‘Come on, Dan. .’ said Henderson, putting his hand on Shepherd’s shoulder. He tried to move Shepherd away from Croft but Shepherd wouldn’t budge.

‘You could send a team over the wall at the side,’ said Shepherd. ‘If you go through the main gate you only get to the first courtyard by the guest house. You still have to get into the courtyard where the main building is. That’s going to slow you down. But if you send men over the west wall they’ll drop straight into the main courtyard and they could move around the west side of the house. If you come under fire they could deal with it.’

Croft took out a small laminated map of the compound and realised that Shepherd was right. But he still didn’t appreciate having his orders questioned. ‘Last time I looked that wall’s eighteen feet high,’ said Croft.

‘There’s a stack of oil drums over there by the cowshed and we can pull down some of the planks of wood. That and the ropes from the helo should get us over.’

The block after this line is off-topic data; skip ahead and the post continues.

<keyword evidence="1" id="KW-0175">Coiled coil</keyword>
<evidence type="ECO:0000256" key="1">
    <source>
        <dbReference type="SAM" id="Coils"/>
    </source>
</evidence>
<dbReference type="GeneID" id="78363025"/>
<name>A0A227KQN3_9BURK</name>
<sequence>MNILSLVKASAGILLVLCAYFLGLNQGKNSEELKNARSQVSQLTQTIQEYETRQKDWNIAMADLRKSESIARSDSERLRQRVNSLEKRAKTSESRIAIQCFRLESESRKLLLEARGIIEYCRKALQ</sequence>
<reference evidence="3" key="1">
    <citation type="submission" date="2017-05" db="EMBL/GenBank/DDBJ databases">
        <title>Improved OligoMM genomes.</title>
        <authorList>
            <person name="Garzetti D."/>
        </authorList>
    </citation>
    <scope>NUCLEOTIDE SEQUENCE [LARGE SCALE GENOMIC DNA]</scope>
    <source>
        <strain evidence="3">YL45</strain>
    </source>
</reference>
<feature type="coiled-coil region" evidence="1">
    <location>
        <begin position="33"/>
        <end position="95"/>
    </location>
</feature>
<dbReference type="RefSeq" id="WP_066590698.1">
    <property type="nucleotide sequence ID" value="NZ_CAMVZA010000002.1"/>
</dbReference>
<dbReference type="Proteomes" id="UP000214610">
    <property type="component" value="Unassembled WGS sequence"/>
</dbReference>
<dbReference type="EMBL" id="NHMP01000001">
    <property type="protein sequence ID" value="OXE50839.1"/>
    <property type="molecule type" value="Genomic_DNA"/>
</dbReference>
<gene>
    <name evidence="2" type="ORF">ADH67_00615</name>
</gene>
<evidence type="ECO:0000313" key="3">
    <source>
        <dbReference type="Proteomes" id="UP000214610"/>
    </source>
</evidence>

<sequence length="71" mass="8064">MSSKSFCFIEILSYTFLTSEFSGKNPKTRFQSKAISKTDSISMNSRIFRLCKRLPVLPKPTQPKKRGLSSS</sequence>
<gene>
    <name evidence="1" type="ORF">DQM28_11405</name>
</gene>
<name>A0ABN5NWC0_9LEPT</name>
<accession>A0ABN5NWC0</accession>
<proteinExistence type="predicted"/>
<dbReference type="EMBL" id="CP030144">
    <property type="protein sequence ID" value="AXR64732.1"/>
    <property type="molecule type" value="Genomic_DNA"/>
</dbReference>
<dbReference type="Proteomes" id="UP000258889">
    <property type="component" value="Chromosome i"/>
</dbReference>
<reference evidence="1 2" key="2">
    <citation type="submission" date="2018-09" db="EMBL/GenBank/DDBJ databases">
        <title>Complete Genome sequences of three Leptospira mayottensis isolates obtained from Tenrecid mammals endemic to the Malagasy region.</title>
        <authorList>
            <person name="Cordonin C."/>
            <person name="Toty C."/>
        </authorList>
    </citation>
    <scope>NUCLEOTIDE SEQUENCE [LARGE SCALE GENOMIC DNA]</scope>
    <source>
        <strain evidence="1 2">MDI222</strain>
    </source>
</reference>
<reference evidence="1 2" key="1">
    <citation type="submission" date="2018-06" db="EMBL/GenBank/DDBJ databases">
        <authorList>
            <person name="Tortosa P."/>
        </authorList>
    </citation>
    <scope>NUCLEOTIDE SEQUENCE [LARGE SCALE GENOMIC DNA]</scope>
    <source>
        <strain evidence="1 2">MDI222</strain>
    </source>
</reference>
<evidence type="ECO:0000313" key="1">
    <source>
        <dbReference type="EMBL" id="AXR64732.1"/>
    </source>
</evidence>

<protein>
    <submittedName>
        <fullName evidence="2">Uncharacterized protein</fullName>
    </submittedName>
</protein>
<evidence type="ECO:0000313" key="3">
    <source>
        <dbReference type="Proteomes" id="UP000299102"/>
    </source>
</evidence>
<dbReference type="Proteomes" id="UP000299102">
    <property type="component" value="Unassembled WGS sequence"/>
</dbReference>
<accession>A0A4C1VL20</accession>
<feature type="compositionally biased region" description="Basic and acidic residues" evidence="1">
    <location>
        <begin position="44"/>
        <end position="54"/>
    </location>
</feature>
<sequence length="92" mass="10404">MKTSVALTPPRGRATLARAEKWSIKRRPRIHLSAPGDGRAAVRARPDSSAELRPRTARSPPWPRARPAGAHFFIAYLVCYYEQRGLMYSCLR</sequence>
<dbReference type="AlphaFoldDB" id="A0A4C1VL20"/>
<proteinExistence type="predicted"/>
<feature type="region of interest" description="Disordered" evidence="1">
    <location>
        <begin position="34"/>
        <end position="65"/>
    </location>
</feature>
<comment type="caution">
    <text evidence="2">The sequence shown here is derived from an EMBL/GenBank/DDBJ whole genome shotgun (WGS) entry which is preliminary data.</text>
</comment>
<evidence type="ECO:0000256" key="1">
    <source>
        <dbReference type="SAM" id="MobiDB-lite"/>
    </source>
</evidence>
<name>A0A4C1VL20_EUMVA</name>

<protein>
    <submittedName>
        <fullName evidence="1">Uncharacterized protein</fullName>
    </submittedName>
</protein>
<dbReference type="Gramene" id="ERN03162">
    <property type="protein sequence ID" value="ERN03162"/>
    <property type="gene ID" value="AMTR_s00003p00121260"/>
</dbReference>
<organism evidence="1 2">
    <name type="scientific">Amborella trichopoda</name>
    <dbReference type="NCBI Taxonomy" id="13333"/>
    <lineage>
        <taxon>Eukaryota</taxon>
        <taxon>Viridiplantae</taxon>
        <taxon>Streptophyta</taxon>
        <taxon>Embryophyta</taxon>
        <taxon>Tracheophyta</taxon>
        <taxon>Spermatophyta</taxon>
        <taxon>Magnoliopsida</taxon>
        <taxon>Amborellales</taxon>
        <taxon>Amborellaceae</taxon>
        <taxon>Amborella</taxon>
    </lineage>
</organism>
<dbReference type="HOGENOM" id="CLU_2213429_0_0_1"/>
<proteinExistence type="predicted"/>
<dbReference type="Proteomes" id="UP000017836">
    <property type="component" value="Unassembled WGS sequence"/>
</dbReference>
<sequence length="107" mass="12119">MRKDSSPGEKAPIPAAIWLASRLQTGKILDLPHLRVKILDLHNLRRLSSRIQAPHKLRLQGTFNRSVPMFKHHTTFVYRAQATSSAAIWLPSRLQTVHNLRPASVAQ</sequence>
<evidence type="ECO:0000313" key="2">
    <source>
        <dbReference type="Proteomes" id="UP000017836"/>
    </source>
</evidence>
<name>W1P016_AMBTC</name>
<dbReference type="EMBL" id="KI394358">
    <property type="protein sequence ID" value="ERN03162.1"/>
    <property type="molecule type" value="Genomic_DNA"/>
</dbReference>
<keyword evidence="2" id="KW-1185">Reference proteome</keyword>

‘That would work, Adam,’ said Henderson.

The two Seals stared at each other, looking for all the world like two giant insects about to attack each other, then Croft nodded. ‘Let’s do it,’ he said. ‘Leave four men watching the perimeter but take the rest over the west wall. And stay in radio contact; we don’t want any surprises in there.’

‘Roger that,’ said Henderson. He nodded at Shepherd and the two men ran back to the Black Hawk.

Croft paced up and down outside the gate. The ground was rough red dirt that had turned to mud in recent rain and it sucked at his rubber-soled boots. Tommy and his team had finished attaching four charges the size of cigarette packs at the four corners of the gate.

‘Ready when you are,’ said Tommy, running wires from the charges to a safe distance. Croft crouched down on one knee and turned his head away. ‘Fire in the hole!’ shouted Tommy, and he blew the charges. The gate fell inwards and slammed into the muddy ground.

Croft led the way, his boots thudding over the gate. His men followed. There was an alleyway some twenty feet long with another locked metal gate at the end.